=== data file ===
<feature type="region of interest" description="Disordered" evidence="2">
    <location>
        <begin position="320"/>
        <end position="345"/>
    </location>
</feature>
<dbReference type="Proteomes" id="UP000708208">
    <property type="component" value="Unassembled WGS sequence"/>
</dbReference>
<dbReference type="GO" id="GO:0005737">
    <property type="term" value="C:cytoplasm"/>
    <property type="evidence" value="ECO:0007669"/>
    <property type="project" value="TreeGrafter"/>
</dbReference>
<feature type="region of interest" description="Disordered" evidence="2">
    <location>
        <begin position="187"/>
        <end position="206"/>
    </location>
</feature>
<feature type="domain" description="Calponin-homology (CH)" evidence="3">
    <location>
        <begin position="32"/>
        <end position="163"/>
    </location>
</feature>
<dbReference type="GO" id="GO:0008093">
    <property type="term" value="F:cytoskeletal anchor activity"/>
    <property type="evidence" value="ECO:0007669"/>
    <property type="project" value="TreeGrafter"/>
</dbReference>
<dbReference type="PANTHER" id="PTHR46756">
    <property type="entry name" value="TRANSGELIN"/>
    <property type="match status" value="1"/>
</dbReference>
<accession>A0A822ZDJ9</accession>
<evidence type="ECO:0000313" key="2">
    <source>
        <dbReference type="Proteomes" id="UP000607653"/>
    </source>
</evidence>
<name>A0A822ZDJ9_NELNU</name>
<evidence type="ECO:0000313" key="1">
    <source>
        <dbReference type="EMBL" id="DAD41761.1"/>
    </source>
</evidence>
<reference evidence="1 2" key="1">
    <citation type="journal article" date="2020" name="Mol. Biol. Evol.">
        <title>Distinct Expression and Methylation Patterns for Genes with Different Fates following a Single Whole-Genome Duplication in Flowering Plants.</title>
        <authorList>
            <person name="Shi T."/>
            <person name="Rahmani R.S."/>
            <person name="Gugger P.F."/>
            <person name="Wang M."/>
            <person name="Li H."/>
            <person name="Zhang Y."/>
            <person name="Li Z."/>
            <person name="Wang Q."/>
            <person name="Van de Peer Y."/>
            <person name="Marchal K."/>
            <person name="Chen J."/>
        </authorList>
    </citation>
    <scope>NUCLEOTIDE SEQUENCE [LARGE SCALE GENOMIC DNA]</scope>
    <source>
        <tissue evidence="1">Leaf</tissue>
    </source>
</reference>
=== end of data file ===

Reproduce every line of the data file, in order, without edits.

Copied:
<feature type="region of interest" description="Disordered" evidence="2">
    <location>
        <begin position="320"/>
        <end position="345"/>
    </location>
</feature>
<dbReference type="Proteomes" id="UP000708208">
    <property type="component" value="Unassembled WGS sequence"/>
</dbReference>
<dbReference type="GO" id="GO:0005737">
    <property type="term" value="C:cytoplasm"/>
    <property type="evidence" value="ECO:0007669"/>
    <property type="project" value="TreeGrafter"/>
</dbReference>
<feature type="region of interest" description="Disordered" evidence="2">
    <location>
        <begin position="187"/>
        <end position="206"/>
    </location>
</feature>
<feature type="domain" description="Calponin-homology (CH)" evidence="3">
    <location>
        <begin position="32"/>
        <end position="163"/>
    </location>
</feature>
<dbReference type="GO" id="GO:0008093">
    <property type="term" value="F:cytoskeletal anchor activity"/>
    <property type="evidence" value="ECO:0007669"/>
    <property type="project" value="TreeGrafter"/>
</dbReference>
<dbReference type="PANTHER" id="PTHR46756">
    <property type="entry name" value="TRANSGELIN"/>
    <property type="match status" value="1"/>
</dbReference>
<accession>A0A822ZDJ9</accession>
<evidence type="ECO:0000313" key="2">
    <source>
        <dbReference type="Proteomes" id="UP000607653"/>
    </source>
</evidence>
<name>A0A822ZDJ9_NELNU</name>
<evidence type="ECO:0000313" key="1">
    <source>
        <dbReference type="EMBL" id="DAD41761.1"/>
    </source>
</evidence>
<reference evidence="1 2" key="1">
    <citation type="journal article" date="2020" name="Mol. Biol. Evol.">
        <title>Distinct Expression and Methylation Patterns for Genes with Different Fates following a Single Whole-Genome Duplication in Flowering Plants.</title>
        <authorList>
            <person name="Shi T."/>
            <person name="Rahmani R.S."/>
            <person name="Gugger P.F."/>
            <person name="Wang M."/>
            <person name="Li H."/>
            <person name="Zhang Y."/>
            <person name="Li Z."/>
            <person name="Wang Q."/>
            <person name="Van de Peer Y."/>
            <person name="Marchal K."/>
            <person name="Chen J."/>
        </authorList>
    </citation>
    <scope>NUCLEOTIDE SEQUENCE [LARGE SCALE GENOMIC DNA]</scope>
    <source>
        <tissue evidence="1">Leaf</tissue>
    </source>
</reference>